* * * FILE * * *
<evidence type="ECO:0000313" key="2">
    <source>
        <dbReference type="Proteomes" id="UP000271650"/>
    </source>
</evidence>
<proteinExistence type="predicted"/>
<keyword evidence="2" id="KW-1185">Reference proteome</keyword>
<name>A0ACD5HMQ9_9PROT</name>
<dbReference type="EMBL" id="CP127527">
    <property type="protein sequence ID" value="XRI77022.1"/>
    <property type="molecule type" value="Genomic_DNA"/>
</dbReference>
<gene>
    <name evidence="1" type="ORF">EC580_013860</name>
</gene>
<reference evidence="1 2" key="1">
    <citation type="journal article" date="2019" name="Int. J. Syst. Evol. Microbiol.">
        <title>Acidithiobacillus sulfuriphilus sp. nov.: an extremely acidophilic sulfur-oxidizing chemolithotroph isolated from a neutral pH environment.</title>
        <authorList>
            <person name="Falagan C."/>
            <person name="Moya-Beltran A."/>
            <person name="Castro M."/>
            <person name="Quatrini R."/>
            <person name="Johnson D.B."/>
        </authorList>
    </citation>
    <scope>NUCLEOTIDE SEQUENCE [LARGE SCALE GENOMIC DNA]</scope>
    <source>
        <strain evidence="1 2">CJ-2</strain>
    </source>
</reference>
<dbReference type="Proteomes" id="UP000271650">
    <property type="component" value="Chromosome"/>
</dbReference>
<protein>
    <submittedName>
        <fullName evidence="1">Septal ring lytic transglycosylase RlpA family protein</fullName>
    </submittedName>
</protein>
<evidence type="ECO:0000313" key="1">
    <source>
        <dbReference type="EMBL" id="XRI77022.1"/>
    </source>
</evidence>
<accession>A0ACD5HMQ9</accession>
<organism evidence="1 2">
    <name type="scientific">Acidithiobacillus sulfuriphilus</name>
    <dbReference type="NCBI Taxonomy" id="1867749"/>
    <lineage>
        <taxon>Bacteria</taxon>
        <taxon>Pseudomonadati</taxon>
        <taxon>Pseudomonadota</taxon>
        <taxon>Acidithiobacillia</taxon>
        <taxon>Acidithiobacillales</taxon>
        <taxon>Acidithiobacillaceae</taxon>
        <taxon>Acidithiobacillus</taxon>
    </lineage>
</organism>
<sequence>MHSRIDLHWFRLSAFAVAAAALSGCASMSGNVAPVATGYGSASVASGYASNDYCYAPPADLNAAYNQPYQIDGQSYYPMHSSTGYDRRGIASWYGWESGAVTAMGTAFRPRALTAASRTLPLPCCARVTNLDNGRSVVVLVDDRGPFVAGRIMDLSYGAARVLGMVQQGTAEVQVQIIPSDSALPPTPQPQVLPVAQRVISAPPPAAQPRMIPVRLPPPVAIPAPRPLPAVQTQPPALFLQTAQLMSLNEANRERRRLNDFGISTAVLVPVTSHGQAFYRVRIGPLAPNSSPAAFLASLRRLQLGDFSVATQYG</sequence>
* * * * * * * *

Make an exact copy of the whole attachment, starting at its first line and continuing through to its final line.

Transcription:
<evidence type="ECO:0000313" key="2">
    <source>
        <dbReference type="Proteomes" id="UP000271650"/>
    </source>
</evidence>
<proteinExistence type="predicted"/>
<keyword evidence="2" id="KW-1185">Reference proteome</keyword>
<name>A0ACD5HMQ9_9PROT</name>
<dbReference type="EMBL" id="CP127527">
    <property type="protein sequence ID" value="XRI77022.1"/>
    <property type="molecule type" value="Genomic_DNA"/>
</dbReference>
<gene>
    <name evidence="1" type="ORF">EC580_013860</name>
</gene>
<reference evidence="1 2" key="1">
    <citation type="journal article" date="2019" name="Int. J. Syst. Evol. Microbiol.">
        <title>Acidithiobacillus sulfuriphilus sp. nov.: an extremely acidophilic sulfur-oxidizing chemolithotroph isolated from a neutral pH environment.</title>
        <authorList>
            <person name="Falagan C."/>
            <person name="Moya-Beltran A."/>
            <person name="Castro M."/>
            <person name="Quatrini R."/>
            <person name="Johnson D.B."/>
        </authorList>
    </citation>
    <scope>NUCLEOTIDE SEQUENCE [LARGE SCALE GENOMIC DNA]</scope>
    <source>
        <strain evidence="1 2">CJ-2</strain>
    </source>
</reference>
<dbReference type="Proteomes" id="UP000271650">
    <property type="component" value="Chromosome"/>
</dbReference>
<protein>
    <submittedName>
        <fullName evidence="1">Septal ring lytic transglycosylase RlpA family protein</fullName>
    </submittedName>
</protein>
<evidence type="ECO:0000313" key="1">
    <source>
        <dbReference type="EMBL" id="XRI77022.1"/>
    </source>
</evidence>
<accession>A0ACD5HMQ9</accession>
<organism evidence="1 2">
    <name type="scientific">Acidithiobacillus sulfuriphilus</name>
    <dbReference type="NCBI Taxonomy" id="1867749"/>
    <lineage>
        <taxon>Bacteria</taxon>
        <taxon>Pseudomonadati</taxon>
        <taxon>Pseudomonadota</taxon>
        <taxon>Acidithiobacillia</taxon>
        <taxon>Acidithiobacillales</taxon>
        <taxon>Acidithiobacillaceae</taxon>
        <taxon>Acidithiobacillus</taxon>
    </lineage>
</organism>
<sequence>MHSRIDLHWFRLSAFAVAAAALSGCASMSGNVAPVATGYGSASVASGYASNDYCYAPPADLNAAYNQPYQIDGQSYYPMHSSTGYDRRGIASWYGWESGAVTAMGTAFRPRALTAASRTLPLPCCARVTNLDNGRSVVVLVDDRGPFVAGRIMDLSYGAARVLGMVQQGTAEVQVQIIPSDSALPPTPQPQVLPVAQRVISAPPPAAQPRMIPVRLPPPVAIPAPRPLPAVQTQPPALFLQTAQLMSLNEANRERRRLNDFGISTAVLVPVTSHGQAFYRVRIGPLAPNSSPAAFLASLRRLQLGDFSVATQYG</sequence>